The Indian Roti in Singapore and Malaysia
Everybody knows that roti or paratha is originated from India or Indian subcontinent and till now dominates the kitchen in the Indian subcontinent. Roti with its various types and forms, tastes and flavours, can be found in almost all cuisines and restaurant such as Rotimatic in the Indian subcontinent as well as across the world. However, over the period, people of different countries in the world have developed their won types of roti with their own names and brands which are getting popularity with an independent identity. One such roti recipe is the Singapore based and Malaysian roti recipe named Roti Prata. People in Singapore and Malaysia say that the roti prata has either Indian Punjabi origin or invented by some Muslim conquerors who invaded India in the ancient period.
The Malaysian and Singaporean Roti Prata:
The roti prata in Singapore and Malaysia is crisp and soft normally served with delicious mutton or dhal curry or popular Singaporean style with sugar. The Singaporean roti prata is claimed to be existing for years from time immemorial in Singapore and Malaysia, and many Singaporeans and Malaysians believe that the roti prata most probably reached Singapore and Malaysia through pancake recipes from either India or Pakistan which is part of Indian subcontinent historically.
The word “prata” has been derived from the word “paratha” which is the Indian flatbread which is still called in the same name of paratha. There are two basic types of prata available in Singapore and Malaysia namely the plain prata and prata with egg. The roti prata is perhaps the most popular and preferred breakfast recipe in contemporary Singapore and Malaysia.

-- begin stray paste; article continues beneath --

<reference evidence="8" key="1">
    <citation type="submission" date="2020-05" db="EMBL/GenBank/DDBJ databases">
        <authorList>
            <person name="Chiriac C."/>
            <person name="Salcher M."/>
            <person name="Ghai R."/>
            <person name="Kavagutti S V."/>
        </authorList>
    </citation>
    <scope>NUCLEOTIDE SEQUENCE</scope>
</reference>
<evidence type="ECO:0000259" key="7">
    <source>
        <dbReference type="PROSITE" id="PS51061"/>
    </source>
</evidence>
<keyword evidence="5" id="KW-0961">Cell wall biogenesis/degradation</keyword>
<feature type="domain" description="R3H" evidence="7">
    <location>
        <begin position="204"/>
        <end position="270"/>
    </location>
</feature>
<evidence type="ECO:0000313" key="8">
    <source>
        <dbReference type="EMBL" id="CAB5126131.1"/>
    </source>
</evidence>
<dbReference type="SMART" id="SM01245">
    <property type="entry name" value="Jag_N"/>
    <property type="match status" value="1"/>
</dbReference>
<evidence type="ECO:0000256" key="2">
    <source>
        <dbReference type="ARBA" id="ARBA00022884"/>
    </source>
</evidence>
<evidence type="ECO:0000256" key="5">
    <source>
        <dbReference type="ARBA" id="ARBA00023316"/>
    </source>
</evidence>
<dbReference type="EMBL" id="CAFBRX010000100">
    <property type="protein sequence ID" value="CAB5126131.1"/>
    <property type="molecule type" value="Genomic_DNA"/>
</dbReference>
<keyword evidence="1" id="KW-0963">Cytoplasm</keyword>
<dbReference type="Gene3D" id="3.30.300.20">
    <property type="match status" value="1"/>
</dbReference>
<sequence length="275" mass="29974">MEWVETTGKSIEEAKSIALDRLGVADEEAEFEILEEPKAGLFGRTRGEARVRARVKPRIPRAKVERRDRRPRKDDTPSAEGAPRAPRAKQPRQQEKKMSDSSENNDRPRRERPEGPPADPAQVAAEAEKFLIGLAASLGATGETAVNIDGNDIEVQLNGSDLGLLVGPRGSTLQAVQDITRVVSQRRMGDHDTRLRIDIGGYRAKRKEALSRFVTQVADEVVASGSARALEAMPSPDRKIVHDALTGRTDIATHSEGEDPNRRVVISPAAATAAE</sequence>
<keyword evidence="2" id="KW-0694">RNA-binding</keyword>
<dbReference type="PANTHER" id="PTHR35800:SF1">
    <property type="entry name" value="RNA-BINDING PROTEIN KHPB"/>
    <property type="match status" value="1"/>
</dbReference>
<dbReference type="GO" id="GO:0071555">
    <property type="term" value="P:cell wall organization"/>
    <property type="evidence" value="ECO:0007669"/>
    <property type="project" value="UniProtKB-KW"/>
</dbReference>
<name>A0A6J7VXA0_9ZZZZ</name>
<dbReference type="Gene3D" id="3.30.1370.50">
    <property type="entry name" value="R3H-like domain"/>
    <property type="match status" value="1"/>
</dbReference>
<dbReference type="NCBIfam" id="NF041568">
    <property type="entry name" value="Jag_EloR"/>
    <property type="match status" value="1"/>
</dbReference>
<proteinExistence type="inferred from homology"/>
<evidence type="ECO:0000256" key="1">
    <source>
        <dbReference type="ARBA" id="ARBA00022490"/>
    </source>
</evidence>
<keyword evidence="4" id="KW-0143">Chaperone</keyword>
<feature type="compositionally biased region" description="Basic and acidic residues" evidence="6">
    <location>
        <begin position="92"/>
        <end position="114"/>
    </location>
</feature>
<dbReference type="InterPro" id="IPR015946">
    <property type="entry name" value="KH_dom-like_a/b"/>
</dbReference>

Ingredients and Making of Singaporean and Malaysian Roti Prata:
The roti prata in Singapore and Malaysia is made out of whole wheat flour, salt, and margarine or ghee. In the process of making the dough, water is poured over the flour gradually the same as the process of making roti and then it is kneaded. The preparation of roti prata dough with adequate care to make it more soft and pliable is the speciality of Singaporean and Malaysian roti prata. The professionals who have expertise in making roti prata say that adequate and appropriate kneading of dough will eventually create air and make the dough lighter. Once the dough kneading is completed, the dough is further divided and made into small pieces of balls and kept resting for five hours or even for overnight.
Eventually, the flipping of dough in a typical Singaporean or Malaysian wayside restaurant is always fascinating for the curious passer-by locals or the tourists. The roti prata-men always grease the worktable with cooking oil before the flipping and then keep the dough flattened before getting them artistically to swift movements. The most interesting part of watching the process is when the prata-man stretches the piece of dough left and right until it gets paper-thin with great artistic skills and lightning speed. Usually, the skills or stretching make the roti prata five or six-time bigger than its original size. The popularity of roti prata can be found from numerous reviews of the food lovers across many cuisines online review such as Rotimatic reviews.